Future Links June 12th 2015

Today our news roundup from the printing industry covers a connected newspaper prototype, Ford’s new 3D print store, new 4D printing material developed by MIT researchers, a case study about productivity-boosting new equipment, a discussion about the future of bioplastics in Europe, Linpac’s planned price increases and Canon’s designer guide to inkjet printing.

Are connected newspapers the way of the future?
As newspapers, books and magazines look to reinvent themselves, connected paper with conductive ink is believed to play a major role in this over the next few years. The Liverpool Echo worked together with the University of Central Lancashire and the agency Uniform to develop a prototype. The trial was based around the end of Steven Gerrard’s Liverpool career. The page used conductive ink and when the user pressed a printed button a commentary from one of Gerrard’s most memorable moments was played on the connected hardware.
More at Prolific North

Ford lets users print their own 3D model
Printing your own real car may still be way off in the future but car enthusiasts can now at least get a taste of what this future may look like. Ford announced that it is opening a one-stop 3D digital shop. With the help of Turbosquid, Ford fans can use 3D printing technology to make their own models of Ford vehicles or opt to purchase a 3D digital file from a growing library of more than 1,000 Ford vehicle images.
More at Forbes

MIT researchers develop new 4D smart materials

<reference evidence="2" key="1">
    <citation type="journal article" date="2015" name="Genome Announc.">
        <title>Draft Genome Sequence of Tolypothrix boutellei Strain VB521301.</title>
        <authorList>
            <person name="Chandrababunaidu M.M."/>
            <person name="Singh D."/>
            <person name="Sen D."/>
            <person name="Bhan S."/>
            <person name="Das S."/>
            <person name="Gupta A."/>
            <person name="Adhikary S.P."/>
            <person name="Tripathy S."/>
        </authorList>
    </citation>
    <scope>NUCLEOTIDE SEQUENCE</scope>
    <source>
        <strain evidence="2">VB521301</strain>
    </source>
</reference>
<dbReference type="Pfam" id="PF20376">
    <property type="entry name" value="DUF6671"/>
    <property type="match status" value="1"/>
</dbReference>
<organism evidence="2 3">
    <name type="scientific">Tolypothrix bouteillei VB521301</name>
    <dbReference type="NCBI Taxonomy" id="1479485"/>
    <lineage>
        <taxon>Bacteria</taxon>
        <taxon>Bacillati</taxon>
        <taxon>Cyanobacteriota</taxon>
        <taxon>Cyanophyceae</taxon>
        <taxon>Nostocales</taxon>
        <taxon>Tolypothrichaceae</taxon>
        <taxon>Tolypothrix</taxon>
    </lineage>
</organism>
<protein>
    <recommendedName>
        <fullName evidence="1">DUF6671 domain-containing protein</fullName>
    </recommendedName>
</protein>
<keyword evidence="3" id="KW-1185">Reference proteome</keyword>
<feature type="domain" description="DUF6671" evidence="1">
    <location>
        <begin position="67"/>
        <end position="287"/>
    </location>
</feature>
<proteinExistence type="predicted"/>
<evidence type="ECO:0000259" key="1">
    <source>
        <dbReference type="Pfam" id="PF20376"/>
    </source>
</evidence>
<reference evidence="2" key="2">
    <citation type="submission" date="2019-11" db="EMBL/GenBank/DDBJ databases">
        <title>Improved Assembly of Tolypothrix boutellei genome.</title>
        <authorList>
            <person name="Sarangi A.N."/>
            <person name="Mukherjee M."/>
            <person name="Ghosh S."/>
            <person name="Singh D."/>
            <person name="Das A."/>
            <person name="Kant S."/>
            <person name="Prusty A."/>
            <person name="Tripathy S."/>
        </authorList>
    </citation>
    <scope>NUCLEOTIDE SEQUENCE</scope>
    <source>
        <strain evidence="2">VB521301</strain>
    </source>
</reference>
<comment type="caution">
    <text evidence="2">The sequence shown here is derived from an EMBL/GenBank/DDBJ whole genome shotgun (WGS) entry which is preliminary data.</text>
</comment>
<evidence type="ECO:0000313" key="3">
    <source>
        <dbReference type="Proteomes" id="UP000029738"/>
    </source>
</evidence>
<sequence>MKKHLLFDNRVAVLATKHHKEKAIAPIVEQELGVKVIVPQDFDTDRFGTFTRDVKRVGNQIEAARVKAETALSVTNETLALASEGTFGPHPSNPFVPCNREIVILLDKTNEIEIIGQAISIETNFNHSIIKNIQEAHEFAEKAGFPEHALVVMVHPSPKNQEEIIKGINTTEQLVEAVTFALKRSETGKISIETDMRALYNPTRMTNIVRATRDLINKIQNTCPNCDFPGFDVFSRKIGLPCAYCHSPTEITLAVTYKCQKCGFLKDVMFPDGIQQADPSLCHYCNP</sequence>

As 3D printing is moving into the mainstream, exciting work is taking place in research labs all over the world exploring the promises of adding another dimension to have 4D printed materials. These are materials that change their properties such as shape, flexibility and texture when exposed to outside stimuli like heat or humidity. Researchers at the Massachusetts Institute of Technology (MIT) have now developed a material that can be 3D printed and changes its properties as pressure changes.
More at 3D Print

Case study: New equipment boost productivity at printing businesses
State-of-the-art Stahlfolder automation from Heidelberg has enabled two Virginia printing companies to increase their folding capacity and substantially boost productivity, yielding important benefits for customers as well as for employees. The speed of the machines enabled the printers to produce significantly more brochures and other printing products in one shift.
More at What They Think

Experts discuss bioplastics prospects in Europe
European Bioplastics (EUBP) and the Austrian Energy Agency (AEA) hosted a meeting in Vienna with over 75 thought leaders and senior experts involved in the important process of advancing the bioeconomy in Europe. Special attention was given to the opportunities to advance bioplastics.
More at Packaging Europe

Linpac announces price increases
Fresh food packaging manufacturer Linpac said that its rigid and flexible packaging prices would have to increase due to spiraling polymer costs. Linpac operates 18 plants supplying over 70 countries with a wide range of rigid and flexible packaging solutions for the food industry.
More at Packaging News

Canon’s designer guide to inkjet printing wins award
Canon Solutions America, Inc., a wholly owned subsidiary of Canon U.S.A., Inc., today was awarded by the Visual Media Alliance for Designer’s Guide to Inkjet. The award recognized the outstanding achievement and was presented at the annual 2015 Showcase Awards.
More at American Printer